What is the Most Expensive Place in the U.S. To Ship A Vehicle to or From?
If you didn’t know, auto transport isn’t the cheapest industry for customers. It’s not like it’s incredibly expensive, but shipping a vehicle requires hundreds of dollars – sometimes thousands – and days or even weeks of your time.
Then again, it’s not like there’s many alternatives; auto transportation services are the way they are because it’s the best and least expensive method of shipping a vehicle that we have available to us. Customers have to abide by that, unfortunately, but it’s either that or drive the car yourself (or pay someone else to drive it for you).
Of course, this brings with it it’s own slew of problems, including the mileage and wear and tear you put on the vehicle when you drive it long distances. If you want to avoid all that, you have to ship a vehicle.
Before we talk about the most expensive place in the country to ship a vehicle to or from – and there are actually a few, and it changes, so it’s not set-in-stone or anything – we need to talk about what actually goes into pricing your shipment. Auto transport prices are based on several factors, including:
- Geographical locations of your pickup and delivery locations
- Distance between your pickup and delivery locations
- Fuel prices at time of shipment
- How many other people are also shipping along your route
- Carrier availability along your route
- Inclement weather along your route
- Distance of pickup/delivery locations to interstate highways
- Distance of pickup/delivery locations to major metro areas
We could go on – these are just some of the most important factors. But what it all comes down to is the fact that the auto transport industry is based heavily on routes, with routes in between major metropolitan areas being cheaper than rural routes. Some of those factors are such that no one in the industry has control over them, fuel prices and the weather being the main ones there.
But all this just boils down to the fact that some places, such as Los Angeles, New York City, Chicago, Houston and Miami (and not necessarily in that particular order) are some of the easiest and cheapest places to get to or from because their routes are popular with customers and carriers.
Not only that, the weather is typically nice enough to drive big trucks through, and they’re connected to some of the most heavily-traveled interstates in the country. This is especially true for the more southern cities like Houston and Miami, which just so happen to be two of the largest metro areas in the nation.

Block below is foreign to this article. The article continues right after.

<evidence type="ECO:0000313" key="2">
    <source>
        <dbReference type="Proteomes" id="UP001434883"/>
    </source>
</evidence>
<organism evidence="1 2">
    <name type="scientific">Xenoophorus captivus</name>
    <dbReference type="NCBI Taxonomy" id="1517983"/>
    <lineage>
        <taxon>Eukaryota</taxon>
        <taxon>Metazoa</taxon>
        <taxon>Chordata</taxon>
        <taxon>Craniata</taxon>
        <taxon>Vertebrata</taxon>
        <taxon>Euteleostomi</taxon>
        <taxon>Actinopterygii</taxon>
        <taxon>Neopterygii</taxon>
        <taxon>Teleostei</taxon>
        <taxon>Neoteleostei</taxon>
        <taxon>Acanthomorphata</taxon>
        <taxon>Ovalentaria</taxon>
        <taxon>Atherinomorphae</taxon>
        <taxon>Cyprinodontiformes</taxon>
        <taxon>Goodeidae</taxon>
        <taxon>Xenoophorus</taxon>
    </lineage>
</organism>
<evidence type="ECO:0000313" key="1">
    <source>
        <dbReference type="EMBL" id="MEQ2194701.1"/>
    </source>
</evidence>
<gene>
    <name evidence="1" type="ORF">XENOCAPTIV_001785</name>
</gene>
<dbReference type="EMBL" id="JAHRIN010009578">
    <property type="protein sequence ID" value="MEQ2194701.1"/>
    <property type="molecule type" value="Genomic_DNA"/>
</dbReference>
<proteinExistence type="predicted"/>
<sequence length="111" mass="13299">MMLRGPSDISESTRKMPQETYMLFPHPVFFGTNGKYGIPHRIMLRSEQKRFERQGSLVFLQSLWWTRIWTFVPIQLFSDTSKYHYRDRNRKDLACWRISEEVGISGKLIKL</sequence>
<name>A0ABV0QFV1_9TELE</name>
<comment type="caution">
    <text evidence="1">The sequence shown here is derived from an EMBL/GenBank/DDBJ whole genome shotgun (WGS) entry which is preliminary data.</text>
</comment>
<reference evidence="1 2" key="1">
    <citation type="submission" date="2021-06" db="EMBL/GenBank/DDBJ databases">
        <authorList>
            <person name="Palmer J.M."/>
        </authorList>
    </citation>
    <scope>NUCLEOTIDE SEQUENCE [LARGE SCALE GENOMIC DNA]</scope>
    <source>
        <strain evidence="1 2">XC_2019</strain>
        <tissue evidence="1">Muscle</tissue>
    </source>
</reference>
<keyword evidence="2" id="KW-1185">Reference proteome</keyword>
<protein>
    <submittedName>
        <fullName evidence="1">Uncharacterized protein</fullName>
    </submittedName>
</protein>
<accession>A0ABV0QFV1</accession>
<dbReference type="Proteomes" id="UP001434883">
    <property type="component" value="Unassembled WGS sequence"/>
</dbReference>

Now let’s start thinking of areas that are isolated, hard to get to or from, with few people living and moving there and bad weather during the fall, winter and early spring (a map generally helps with this). These are areas like the Dakotas, Montana, and Wyoming.
If you look at a map of the U.S. that has the interstate highway system on it (Google Maps is great, by the way) you can see where there are large cities with major routes in and out, and you can see where there aren’t a lot of places that have high concentrations of highways or interstate in and out.
Large swaths of the Midwest have few routes through them, with only the largest cities in those states having adequate infrastructure to support auto transportation trucks. That and the fact that most of the cities in the Midwest are either huge or not – there’s not a lot of in-between like there is on the coasts or in New England. This makes areas such as North and South Dakota some of the most expensive areas in the United States to ship to throughout most of the year.
The Dakotas are particularly troublesome because of their lack of populations and geographic isolation. Auto shippers prefer routes that go through major metro areas, but if you look at a map where are all the largest cities located?
The Midwest has a few, but the coasts and the southern U.S. have the most population centers – the Great Lakes, too. The Great Lakes region has a lot of interstates running in and out, making areas such as Cleveland and Chicago a lot cheaper to get to or from, but shippers don’t keep going northwest into North Dakota because no one ships there. Same with Montana, Wyoming, South Dakota, and even Idaho.
With Minnesota you at least have Minneapolis, home to over 400,000 residents. During the winter it gets more expensive, but if you think Minneapolis prices are high, wait til you get quotes to Minot, North Dakota. It’s the way of the industry, unfortunately.
If you have questions about where you are shipping from or to, don’t hesitate to call us at 800-930-7417 to speak to one of our live agents. We have real live people waiting in the wings to help you with your auto shipping needs, and they can answer questions and break down the industry for you if you need assistance.
You can also fill out our free quote form for a free, no-hassle quote to ship your vehicle anywhere in the U.S. We specialize in shipping to and from all 50 states, and we price our quotes to move your vehicle when you need it moved.